Appreciating Our Natural Hair
I am so happy to soon be witnessing a beautiful example of unity in diversity as demonstrated in my niece’s upcoming nuptials. I was heartened by the unique respect for diversity that she and her fiance both live and breathe. He is Indian and Hindu; she is Christian and African-American. Yes, this is the same couple that is donating their wedding gifts to charity. So it’s not their diversity alone that make them special, but their character. I sat in awe at a recent dinner as my niece’s fiance expressed his knowledge of the plight of African American’s in history, his love for the natural texture of my niece’s hair, and his love and respect for both my niece and sister.
He was the one she explained that encouraged her to “go back natural.” She commented that while “going natural” that she had more challenges with people from within our own culture than from the outside.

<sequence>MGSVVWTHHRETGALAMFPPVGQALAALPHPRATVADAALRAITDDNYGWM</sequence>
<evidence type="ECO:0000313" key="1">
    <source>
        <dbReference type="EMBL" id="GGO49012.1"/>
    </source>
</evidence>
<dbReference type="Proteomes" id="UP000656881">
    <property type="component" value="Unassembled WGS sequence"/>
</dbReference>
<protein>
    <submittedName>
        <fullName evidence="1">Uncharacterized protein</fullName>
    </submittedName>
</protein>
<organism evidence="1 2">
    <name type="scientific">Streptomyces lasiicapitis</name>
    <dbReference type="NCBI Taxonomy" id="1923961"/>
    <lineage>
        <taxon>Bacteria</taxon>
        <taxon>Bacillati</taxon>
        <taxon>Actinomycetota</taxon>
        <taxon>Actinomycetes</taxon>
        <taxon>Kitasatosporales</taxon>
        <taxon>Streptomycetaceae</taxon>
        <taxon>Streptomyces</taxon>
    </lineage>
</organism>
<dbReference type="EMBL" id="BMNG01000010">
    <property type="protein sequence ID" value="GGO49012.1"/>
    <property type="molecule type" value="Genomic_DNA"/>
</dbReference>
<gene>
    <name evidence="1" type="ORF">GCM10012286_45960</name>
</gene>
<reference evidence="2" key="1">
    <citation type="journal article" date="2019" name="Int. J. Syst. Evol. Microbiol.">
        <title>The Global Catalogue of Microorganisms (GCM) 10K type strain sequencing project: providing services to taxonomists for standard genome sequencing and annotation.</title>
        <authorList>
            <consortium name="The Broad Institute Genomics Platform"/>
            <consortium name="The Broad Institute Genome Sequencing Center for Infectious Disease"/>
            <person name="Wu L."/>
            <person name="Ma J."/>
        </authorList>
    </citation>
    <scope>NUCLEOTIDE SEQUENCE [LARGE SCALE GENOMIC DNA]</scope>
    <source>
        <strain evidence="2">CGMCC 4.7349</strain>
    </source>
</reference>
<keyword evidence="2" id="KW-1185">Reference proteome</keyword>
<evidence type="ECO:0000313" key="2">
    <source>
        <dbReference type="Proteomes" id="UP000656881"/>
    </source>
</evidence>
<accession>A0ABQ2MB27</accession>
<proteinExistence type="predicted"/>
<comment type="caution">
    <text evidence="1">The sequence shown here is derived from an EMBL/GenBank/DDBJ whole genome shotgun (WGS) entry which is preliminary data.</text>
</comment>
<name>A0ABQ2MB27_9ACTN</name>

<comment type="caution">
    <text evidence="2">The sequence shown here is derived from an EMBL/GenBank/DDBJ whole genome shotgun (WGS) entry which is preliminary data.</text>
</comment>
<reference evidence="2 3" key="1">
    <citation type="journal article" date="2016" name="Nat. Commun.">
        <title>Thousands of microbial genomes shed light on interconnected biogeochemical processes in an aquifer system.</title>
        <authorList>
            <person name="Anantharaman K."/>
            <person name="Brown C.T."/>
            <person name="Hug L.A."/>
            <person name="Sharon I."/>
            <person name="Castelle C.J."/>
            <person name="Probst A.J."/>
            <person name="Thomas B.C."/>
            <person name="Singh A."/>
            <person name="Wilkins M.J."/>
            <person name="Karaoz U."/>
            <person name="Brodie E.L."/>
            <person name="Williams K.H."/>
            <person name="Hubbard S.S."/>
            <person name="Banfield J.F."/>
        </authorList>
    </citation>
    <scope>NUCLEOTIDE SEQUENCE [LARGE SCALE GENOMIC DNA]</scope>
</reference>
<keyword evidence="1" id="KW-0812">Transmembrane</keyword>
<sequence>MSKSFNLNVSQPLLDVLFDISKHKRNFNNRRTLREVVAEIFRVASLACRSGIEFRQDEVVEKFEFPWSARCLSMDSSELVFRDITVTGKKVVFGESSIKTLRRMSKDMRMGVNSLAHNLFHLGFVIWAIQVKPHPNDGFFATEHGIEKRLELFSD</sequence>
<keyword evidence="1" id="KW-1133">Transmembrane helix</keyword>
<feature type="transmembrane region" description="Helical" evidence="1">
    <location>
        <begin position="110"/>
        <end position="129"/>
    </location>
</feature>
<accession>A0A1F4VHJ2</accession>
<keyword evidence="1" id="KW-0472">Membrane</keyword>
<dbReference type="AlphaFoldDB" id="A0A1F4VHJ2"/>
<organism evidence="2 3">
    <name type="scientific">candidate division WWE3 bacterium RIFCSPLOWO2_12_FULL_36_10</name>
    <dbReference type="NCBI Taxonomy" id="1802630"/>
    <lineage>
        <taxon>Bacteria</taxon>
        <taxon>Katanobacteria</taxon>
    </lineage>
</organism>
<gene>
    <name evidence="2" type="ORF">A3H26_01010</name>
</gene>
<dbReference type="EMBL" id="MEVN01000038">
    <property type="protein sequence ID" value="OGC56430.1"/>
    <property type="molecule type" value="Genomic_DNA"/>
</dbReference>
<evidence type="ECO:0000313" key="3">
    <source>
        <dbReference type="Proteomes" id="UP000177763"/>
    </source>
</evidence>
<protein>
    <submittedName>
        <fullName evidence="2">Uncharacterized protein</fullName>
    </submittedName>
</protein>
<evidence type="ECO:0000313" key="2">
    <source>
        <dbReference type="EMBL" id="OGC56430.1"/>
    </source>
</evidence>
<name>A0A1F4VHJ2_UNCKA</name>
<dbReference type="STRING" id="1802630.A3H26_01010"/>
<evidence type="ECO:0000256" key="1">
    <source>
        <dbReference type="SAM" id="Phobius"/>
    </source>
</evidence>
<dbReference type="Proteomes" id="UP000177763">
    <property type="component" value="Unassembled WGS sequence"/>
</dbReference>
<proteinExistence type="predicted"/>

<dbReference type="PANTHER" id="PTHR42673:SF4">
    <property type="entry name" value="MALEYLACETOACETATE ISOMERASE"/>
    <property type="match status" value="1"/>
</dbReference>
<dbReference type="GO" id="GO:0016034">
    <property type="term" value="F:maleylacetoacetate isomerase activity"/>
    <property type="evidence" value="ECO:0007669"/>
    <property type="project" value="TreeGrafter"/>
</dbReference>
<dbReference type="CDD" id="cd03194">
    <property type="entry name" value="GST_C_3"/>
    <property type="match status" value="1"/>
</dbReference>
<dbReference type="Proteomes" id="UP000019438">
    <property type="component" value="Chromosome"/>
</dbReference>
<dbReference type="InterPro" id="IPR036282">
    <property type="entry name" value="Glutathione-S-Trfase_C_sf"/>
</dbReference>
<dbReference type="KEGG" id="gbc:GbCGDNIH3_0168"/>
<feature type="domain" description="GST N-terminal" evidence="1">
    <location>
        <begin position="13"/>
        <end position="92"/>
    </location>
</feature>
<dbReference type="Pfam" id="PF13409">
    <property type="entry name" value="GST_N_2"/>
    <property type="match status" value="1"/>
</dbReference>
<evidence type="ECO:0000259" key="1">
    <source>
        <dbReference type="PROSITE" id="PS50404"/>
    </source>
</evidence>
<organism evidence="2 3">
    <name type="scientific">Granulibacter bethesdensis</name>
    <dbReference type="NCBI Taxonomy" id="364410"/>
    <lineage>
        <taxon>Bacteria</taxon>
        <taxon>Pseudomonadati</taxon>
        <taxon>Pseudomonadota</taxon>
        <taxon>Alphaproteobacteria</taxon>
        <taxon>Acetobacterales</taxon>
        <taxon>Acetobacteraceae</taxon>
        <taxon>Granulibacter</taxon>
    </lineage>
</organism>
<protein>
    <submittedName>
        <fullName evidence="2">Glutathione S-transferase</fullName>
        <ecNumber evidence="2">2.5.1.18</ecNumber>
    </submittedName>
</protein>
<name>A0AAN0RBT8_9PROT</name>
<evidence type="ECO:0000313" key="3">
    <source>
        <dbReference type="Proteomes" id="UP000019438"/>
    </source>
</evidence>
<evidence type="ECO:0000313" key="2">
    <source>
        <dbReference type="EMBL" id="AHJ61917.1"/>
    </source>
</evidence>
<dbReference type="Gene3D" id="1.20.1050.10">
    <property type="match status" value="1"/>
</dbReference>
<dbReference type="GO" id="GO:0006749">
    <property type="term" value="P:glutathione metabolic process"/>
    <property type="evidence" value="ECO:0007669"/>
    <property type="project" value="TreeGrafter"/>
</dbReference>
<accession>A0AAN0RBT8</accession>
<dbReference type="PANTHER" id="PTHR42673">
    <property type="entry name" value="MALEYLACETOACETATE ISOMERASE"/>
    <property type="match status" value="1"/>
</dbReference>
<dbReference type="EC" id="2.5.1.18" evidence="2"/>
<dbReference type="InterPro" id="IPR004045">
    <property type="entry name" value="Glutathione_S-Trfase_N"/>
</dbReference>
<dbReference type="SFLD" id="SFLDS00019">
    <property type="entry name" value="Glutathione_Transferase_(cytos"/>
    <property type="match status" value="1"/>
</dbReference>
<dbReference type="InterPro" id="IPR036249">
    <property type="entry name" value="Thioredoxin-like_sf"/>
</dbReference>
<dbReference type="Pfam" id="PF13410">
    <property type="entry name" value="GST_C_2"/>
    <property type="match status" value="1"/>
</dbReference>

Last month I spoke to an audience in Florida at an event organized by 100 Concerned Black Women and the topic of hair came up. My co-presenter Iris Cooper had cut off her hair and a lady in the audience who self reportedly had worn wigs most of her life challenged why she did it. The next day the older lady came to a followup session dawning her own hair. She recounted how freeing it was. She somehow had felt she needed validation, permission, and acceptance to free herself. She explained how all her life she was called ugly because of her short hair. And, now there is another trend, cutting off our hair that we’ve taken so long to grow and letting go of what “long hair” means. How do you feel about cutting your hair off? It appears that we’ve still got a lot of work to do before we get to the point that we realize that we don’t all have to look the same and can see our own naturalness as beautiful. What does your hair mean to you? Does it represent beauty, culture, image, or identity. Is it your crown or crowning glory? Please comment and share “your hair story.”